Involvement of young Australian adults in meal preparation: cross-sectional associations with sociodemographic factors and diet quality.
Smith KJ., McNaughton SA., Gall SL., Blizzard L., Dwyer T., Venn AJ.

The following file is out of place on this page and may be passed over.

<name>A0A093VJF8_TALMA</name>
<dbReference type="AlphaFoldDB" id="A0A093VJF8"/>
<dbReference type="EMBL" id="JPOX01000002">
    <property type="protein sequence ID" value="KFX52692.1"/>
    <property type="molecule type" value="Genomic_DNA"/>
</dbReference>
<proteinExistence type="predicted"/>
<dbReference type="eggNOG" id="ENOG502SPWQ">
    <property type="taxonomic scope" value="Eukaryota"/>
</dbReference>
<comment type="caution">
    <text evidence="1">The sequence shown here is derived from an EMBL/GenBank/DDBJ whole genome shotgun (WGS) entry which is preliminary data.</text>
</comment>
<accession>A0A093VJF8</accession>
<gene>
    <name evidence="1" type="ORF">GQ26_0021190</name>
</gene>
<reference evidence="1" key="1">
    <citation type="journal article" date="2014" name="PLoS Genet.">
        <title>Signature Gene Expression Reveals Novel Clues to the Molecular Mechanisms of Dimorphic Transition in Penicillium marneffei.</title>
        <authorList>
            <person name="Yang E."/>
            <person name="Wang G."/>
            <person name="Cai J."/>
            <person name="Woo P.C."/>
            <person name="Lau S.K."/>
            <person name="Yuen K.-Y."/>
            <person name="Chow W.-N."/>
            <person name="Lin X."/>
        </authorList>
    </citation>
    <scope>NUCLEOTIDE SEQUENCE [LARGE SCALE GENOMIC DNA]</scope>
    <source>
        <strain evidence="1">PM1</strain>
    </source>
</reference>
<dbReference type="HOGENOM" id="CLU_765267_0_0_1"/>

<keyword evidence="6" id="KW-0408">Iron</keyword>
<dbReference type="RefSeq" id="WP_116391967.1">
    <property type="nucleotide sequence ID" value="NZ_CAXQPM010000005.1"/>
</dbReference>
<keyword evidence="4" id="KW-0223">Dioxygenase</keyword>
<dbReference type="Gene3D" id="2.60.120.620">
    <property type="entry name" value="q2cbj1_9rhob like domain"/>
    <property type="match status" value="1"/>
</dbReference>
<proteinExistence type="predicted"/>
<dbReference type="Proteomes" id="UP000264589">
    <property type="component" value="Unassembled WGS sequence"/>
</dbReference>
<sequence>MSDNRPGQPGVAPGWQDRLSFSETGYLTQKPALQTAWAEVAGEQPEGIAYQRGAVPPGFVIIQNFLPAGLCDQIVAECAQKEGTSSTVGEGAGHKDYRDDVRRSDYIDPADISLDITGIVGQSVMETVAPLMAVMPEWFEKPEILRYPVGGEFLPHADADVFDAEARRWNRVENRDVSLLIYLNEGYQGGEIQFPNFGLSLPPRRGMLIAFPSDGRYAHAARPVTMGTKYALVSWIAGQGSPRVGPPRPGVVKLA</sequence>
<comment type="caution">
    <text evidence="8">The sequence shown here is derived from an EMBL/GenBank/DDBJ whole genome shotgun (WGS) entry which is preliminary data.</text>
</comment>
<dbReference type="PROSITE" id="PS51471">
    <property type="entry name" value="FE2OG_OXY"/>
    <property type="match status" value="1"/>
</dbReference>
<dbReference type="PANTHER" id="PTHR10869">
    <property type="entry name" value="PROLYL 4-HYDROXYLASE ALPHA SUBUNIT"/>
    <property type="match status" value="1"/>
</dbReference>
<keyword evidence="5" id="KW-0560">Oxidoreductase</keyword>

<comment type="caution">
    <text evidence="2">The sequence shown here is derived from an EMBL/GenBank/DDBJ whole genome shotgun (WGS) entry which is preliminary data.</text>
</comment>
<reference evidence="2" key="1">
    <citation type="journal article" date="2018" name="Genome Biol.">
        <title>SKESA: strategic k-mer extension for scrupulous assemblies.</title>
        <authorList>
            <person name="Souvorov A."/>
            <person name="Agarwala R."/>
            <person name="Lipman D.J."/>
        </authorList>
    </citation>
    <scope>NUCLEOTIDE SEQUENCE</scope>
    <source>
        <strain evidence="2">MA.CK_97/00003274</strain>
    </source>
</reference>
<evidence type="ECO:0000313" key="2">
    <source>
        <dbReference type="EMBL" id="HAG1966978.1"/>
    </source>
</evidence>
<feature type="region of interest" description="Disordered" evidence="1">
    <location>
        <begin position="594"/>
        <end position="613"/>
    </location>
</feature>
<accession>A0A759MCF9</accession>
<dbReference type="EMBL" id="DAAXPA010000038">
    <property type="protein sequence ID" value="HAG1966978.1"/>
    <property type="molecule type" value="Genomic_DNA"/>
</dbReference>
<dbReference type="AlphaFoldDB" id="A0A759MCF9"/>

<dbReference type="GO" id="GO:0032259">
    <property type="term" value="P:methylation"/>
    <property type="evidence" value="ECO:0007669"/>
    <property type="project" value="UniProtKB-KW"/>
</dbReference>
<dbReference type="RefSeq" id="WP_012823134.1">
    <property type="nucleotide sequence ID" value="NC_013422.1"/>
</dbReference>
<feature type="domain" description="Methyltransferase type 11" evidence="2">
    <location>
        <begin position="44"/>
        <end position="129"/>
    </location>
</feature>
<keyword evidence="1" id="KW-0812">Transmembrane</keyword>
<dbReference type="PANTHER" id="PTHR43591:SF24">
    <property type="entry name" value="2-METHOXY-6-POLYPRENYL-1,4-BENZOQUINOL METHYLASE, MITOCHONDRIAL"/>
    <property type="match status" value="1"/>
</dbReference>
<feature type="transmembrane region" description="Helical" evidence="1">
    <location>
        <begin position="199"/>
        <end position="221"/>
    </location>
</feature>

Involvement in meal preparation has the potential to affect diet quality, but has not been thoroughly investigated. The study aims were to describe the involvement of young adult men and women in meal preparation and to investigate whether extent of involvement was associated with diet quality. During 2004 to 2006, a national sample of 2,814 Australian adults aged 26 to 36 years completed a self-administered questionnaire on demographics, diet, and lifestyle factors. Participants were asked to report who was usually responsible for preparing the main meal on working days. Responses were categorized as "myself," "shared," or "someone else." Diet quality was assessed by calculating the mean number of daily servings for each food group. Analysis of variance was used to test for differences in means of dietary intake data. More women (65%) than men (29%) had sole responsibility for meal preparation. Shared meal preparation was reported by 23% of women and 27% of men. Factors associated with greater involvement in meal preparation included marital status, education, occupation, and physical activity. After adjusting for sociodemographic and lifestyle factors, men who prepared the main meal themselves had a higher intake of lean meat and alternatives. Women who shared the meal preparation had higher intakes of vegetables and dairy; however, these differences in diet quality were only small. These results suggest that strategies seeking to motivate greater involvement in meal preparation might not be sufficient to markedly improve diet quality in young Australian adults.